kachina

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ka·chi·na

 (kə-chē′nə) or kat·si·na (kə-chē′nə, kət-sē′-)
n.
1. Any of numerous deified ancestral spirits of the Pueblo peoples, believed to reside in the pueblo for part of each year.
2. A masked dancer believed to embody a particular spirit during a religious ceremony.
3. A carved doll in the costume of a particular spirit, usually presented as a gift to a child.

[Hopi katsina, supernatural being, masked impersonator of a supernatural being.]

kachina

(kəˈtʃiːnə)
n
(Non-European Myth & Legend) any of the supernatural beings believed by the Hopi Indians to be the ancestors of living humans
[from Hopi qačina supernatural]

ka•chi•na

or ka•tci•na

(kəˈtʃi nə)

n., pl. -nas.
1. any of a class of supernatural beings who play a role in the religious beliefs and rituals of Pueblo Indian peoples.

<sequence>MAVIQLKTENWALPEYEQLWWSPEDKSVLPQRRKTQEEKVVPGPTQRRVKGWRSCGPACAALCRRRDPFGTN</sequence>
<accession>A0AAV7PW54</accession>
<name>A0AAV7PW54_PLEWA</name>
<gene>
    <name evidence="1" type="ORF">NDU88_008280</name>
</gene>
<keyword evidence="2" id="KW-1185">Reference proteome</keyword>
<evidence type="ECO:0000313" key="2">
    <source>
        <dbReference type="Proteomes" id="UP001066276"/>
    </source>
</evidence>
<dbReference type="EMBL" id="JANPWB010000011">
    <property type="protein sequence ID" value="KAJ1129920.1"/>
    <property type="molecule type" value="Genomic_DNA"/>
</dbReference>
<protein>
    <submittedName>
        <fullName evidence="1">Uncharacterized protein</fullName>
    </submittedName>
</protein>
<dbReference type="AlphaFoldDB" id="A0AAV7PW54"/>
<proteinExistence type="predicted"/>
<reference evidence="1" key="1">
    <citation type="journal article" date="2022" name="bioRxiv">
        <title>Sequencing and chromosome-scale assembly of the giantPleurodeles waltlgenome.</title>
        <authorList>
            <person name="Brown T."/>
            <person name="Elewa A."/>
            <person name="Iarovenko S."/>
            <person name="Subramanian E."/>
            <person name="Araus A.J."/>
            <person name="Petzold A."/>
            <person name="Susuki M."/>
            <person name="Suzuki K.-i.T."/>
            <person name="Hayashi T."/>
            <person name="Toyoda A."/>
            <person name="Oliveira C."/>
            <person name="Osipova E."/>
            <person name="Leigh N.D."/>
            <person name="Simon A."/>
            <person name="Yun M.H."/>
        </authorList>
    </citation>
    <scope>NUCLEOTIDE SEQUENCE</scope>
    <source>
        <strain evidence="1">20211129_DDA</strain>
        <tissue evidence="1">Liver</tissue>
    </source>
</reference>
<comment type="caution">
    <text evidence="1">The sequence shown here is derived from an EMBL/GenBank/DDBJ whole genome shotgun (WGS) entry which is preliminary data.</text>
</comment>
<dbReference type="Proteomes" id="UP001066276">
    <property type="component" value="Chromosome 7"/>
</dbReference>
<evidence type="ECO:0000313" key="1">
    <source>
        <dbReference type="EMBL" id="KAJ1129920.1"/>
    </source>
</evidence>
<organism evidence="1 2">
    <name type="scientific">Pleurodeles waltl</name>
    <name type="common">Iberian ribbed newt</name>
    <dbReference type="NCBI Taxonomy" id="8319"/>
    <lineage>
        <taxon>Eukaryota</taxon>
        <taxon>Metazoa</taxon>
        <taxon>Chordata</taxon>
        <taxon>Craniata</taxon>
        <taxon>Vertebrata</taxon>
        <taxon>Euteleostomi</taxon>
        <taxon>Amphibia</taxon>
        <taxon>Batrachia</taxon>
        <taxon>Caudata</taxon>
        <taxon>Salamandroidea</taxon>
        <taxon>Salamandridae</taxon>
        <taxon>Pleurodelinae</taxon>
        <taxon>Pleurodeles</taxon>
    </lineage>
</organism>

2. a masked dancer impersonating such a being.
3. a carved wooden doll representing a kachina.
[1885–90; < Hopi ḳacína]
ThesaurusAntonymsRelated WordsSynonymsLegend:
Noun1.kachina - a masked dancer during a Pueblo religious ceremony who is thought to embody some particular spirit
dancer, professional dancer, terpsichorean - a performer who dances professionally
2.kachina - a deified spirit of the Pueblo people
disembodied spirit, spirit - any incorporeal supernatural being that can become visible (or audible) to human beings
3.kachina - a carved doll wearing the costume of a particular Pueblo spirit; usually presented to a child as a gift
doll, dolly - a small replica of a person; used as a toy
References in periodicals archive ?
For a dance held midsummer, Preston adds, adult members of the tribe go into the Peaks to collect blue spruce boughs to adorn the kachina dancers, since blue spruce has the magnetic power to bring clouds and moisture.
Kachina dancers, representing Hopi rain gods, threw food and toys to a crowd in a ritual intended to bring rain and help the corn grow.
Spellbound, you'll watch as kachina dancers, immaculately adorned in masks, fir boughs, and leather moccasins, their skin painted with crushed minerals, enter the plaza and begin a long series of chants, songs, and dances of hypnotizing beauty.